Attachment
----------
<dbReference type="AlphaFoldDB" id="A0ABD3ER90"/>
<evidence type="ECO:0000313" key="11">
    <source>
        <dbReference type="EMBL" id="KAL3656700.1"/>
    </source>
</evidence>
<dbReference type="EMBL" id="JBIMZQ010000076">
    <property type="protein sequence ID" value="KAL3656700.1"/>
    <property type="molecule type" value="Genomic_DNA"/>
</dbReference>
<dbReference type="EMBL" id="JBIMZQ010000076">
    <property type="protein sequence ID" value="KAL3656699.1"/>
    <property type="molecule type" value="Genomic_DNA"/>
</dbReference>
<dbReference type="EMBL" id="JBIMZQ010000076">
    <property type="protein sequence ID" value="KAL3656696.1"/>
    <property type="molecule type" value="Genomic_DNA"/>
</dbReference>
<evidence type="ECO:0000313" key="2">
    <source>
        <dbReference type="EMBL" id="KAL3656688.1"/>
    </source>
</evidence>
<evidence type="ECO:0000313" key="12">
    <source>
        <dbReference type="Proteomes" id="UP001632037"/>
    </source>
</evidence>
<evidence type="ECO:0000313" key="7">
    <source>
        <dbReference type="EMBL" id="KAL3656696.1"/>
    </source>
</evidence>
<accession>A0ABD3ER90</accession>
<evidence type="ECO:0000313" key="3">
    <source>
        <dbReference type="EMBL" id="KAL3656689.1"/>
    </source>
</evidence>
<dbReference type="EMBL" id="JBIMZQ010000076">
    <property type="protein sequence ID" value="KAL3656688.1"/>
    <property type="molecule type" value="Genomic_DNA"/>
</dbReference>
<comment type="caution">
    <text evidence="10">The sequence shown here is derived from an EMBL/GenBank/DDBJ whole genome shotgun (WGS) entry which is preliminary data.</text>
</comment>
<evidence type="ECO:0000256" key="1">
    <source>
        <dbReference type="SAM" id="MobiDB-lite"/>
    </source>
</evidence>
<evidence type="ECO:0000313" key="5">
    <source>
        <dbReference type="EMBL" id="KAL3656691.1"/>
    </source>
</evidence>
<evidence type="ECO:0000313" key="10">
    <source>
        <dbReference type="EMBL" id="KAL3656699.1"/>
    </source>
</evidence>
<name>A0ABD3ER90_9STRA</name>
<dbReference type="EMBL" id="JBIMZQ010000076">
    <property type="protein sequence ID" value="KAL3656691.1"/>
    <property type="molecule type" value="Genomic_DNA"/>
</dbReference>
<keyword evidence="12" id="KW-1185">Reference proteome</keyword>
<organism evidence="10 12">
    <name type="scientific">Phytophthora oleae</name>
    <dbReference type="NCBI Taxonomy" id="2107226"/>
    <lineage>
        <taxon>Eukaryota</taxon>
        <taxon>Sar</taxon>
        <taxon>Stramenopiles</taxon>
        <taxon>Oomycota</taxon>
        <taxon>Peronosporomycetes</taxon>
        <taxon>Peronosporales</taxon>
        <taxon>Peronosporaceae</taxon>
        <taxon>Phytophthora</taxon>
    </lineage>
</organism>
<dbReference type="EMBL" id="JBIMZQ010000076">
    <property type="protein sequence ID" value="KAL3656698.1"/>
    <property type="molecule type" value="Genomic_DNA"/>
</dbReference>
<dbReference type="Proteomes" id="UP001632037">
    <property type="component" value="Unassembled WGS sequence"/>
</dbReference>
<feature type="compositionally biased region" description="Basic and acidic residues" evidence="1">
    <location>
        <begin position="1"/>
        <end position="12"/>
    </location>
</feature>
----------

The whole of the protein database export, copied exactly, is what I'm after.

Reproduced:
<dbReference type="AlphaFoldDB" id="A0ABD3ER90"/>
<evidence type="ECO:0000313" key="11">
    <source>
        <dbReference type="EMBL" id="KAL3656700.1"/>
    </source>
</evidence>
<dbReference type="EMBL" id="JBIMZQ010000076">
    <property type="protein sequence ID" value="KAL3656700.1"/>
    <property type="molecule type" value="Genomic_DNA"/>
</dbReference>
<dbReference type="EMBL" id="JBIMZQ010000076">
    <property type="protein sequence ID" value="KAL3656699.1"/>
    <property type="molecule type" value="Genomic_DNA"/>
</dbReference>
<dbReference type="EMBL" id="JBIMZQ010000076">
    <property type="protein sequence ID" value="KAL3656696.1"/>
    <property type="molecule type" value="Genomic_DNA"/>
</dbReference>
<evidence type="ECO:0000313" key="2">
    <source>
        <dbReference type="EMBL" id="KAL3656688.1"/>
    </source>
</evidence>
<evidence type="ECO:0000313" key="12">
    <source>
        <dbReference type="Proteomes" id="UP001632037"/>
    </source>
</evidence>
<evidence type="ECO:0000313" key="7">
    <source>
        <dbReference type="EMBL" id="KAL3656696.1"/>
    </source>
</evidence>
<accession>A0ABD3ER90</accession>
<evidence type="ECO:0000313" key="3">
    <source>
        <dbReference type="EMBL" id="KAL3656689.1"/>
    </source>
</evidence>
<dbReference type="EMBL" id="JBIMZQ010000076">
    <property type="protein sequence ID" value="KAL3656688.1"/>
    <property type="molecule type" value="Genomic_DNA"/>
</dbReference>
<comment type="caution">
    <text evidence="10">The sequence shown here is derived from an EMBL/GenBank/DDBJ whole genome shotgun (WGS) entry which is preliminary data.</text>
</comment>
<evidence type="ECO:0000256" key="1">
    <source>
        <dbReference type="SAM" id="MobiDB-lite"/>
    </source>
</evidence>
<evidence type="ECO:0000313" key="5">
    <source>
        <dbReference type="EMBL" id="KAL3656691.1"/>
    </source>
</evidence>
<evidence type="ECO:0000313" key="10">
    <source>
        <dbReference type="EMBL" id="KAL3656699.1"/>
    </source>
</evidence>
<name>A0ABD3ER90_9STRA</name>
<dbReference type="EMBL" id="JBIMZQ010000076">
    <property type="protein sequence ID" value="KAL3656691.1"/>
    <property type="molecule type" value="Genomic_DNA"/>
</dbReference>
<keyword evidence="12" id="KW-1185">Reference proteome</keyword>
<organism evidence="10 12">
    <name type="scientific">Phytophthora oleae</name>
    <dbReference type="NCBI Taxonomy" id="2107226"/>
    <lineage>
        <taxon>Eukaryota</taxon>
        <taxon>Sar</taxon>
        <taxon>Stramenopiles</taxon>
        <taxon>Oomycota</taxon>
        <taxon>Peronosporomycetes</taxon>
        <taxon>Peronosporales</taxon>
        <taxon>Peronosporaceae</taxon>
        <taxon>Phytophthora</taxon>
    </lineage>
</organism>
<dbReference type="EMBL" id="JBIMZQ010000076">
    <property type="protein sequence ID" value="KAL3656698.1"/>
    <property type="molecule type" value="Genomic_DNA"/>
</dbReference>
<dbReference type="Proteomes" id="UP001632037">
    <property type="component" value="Unassembled WGS sequence"/>
</dbReference>
<feature type="compositionally biased region" description="Basic and acidic residues" evidence="1">
    <location>
        <begin position="1"/>
        <end position="12"/>
    </location>
</feature>